Dreams and Sacrifices
I just returned from the RWA national conference in San Antonio. As a Golden Heart finalist and signer of my very first publishing contract, I felt like Cinderella at the ball.
Literally like Cinderella! Check out the pumpkin carriage I rode home in from my very first publisher author dinner!
RWA 2014 will always have a special place in my heart because I will never, ever, be in this sweet spot again. I have just signed with an agent and completed my first book deal, so I didn’t do any pitching. The thing that stresses most PRO attendees during the conference. And because it’s going to be a while before my book comes out, I didn’t have to do any outright promotion. The thing that occupies many PAN attendees’ time at the event.
I spent my time enjoying the many amazing workshops, mingling with my favorite authors at the special reception for the Golden Heart and RITA finalists, and meeting my editor for the first time. Oh, and I may have spent some time meeting old friends and making new friends in the bar and at the many evening parties that happen during RWA.
Now, I’m back home and real life is making its usual demands of laundry, cooking, and cleaning. The day job wants me to come back to earth and actually be productive. These are all familiar elements, but now humdrum reality is slightly altered.
I’ve achieved my dream, but this dream comes with demands and sacrifices. In other words, I have serious deadlines.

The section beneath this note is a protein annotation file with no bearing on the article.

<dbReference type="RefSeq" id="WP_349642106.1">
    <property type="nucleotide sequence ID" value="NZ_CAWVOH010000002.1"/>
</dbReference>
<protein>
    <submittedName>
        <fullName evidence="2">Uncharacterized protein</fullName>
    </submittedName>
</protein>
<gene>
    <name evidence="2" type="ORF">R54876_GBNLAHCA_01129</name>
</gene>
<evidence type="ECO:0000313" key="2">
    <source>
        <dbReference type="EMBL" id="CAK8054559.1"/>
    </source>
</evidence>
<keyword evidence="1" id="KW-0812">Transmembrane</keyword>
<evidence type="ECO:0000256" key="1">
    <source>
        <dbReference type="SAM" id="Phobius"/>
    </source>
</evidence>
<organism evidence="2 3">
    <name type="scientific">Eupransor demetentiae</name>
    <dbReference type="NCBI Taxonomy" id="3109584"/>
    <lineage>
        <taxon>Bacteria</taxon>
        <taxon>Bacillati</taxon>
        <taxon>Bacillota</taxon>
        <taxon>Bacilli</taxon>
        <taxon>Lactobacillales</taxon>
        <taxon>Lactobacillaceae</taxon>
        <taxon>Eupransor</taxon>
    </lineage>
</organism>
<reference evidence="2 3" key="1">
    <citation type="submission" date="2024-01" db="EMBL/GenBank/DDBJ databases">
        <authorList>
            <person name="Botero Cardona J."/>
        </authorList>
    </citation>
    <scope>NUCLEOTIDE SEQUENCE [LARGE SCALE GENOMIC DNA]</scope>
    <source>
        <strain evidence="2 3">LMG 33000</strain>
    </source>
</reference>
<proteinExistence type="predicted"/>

The only way I can live the dream without screwing up is by sticking to a rigorous writing schedule. The only way I can meet that schedule is by saying no to friends and family. Most of them take this well. They know how much being a published writer means to me. They know how hard I’ve worked to get here.
Some of them want to be supportive, but feel rejected when I say I can’t participate in an event or spend time with them. I understand.
All writers understand rejection. It sucks.
We blogged on that theme all last month and every post included how much rejection hurts and how much it sucks. We also discussed how much it’s part of being a writer. I understand being rejected.
I definitely didn’t understand how stressful it is to be considered a rejector.
There’s been some harsh words. There’s been some crying. Hopefully I, and my family and friends, will figure out a way to navigate this new adventure in my writing career.
Until then, I take comfort in my favorite list 25 Badass Ways to Say No by Justine Musk and her excellent TED Talk on The Art of the Deep Yes.
How do you deal with sacrificing for your dream?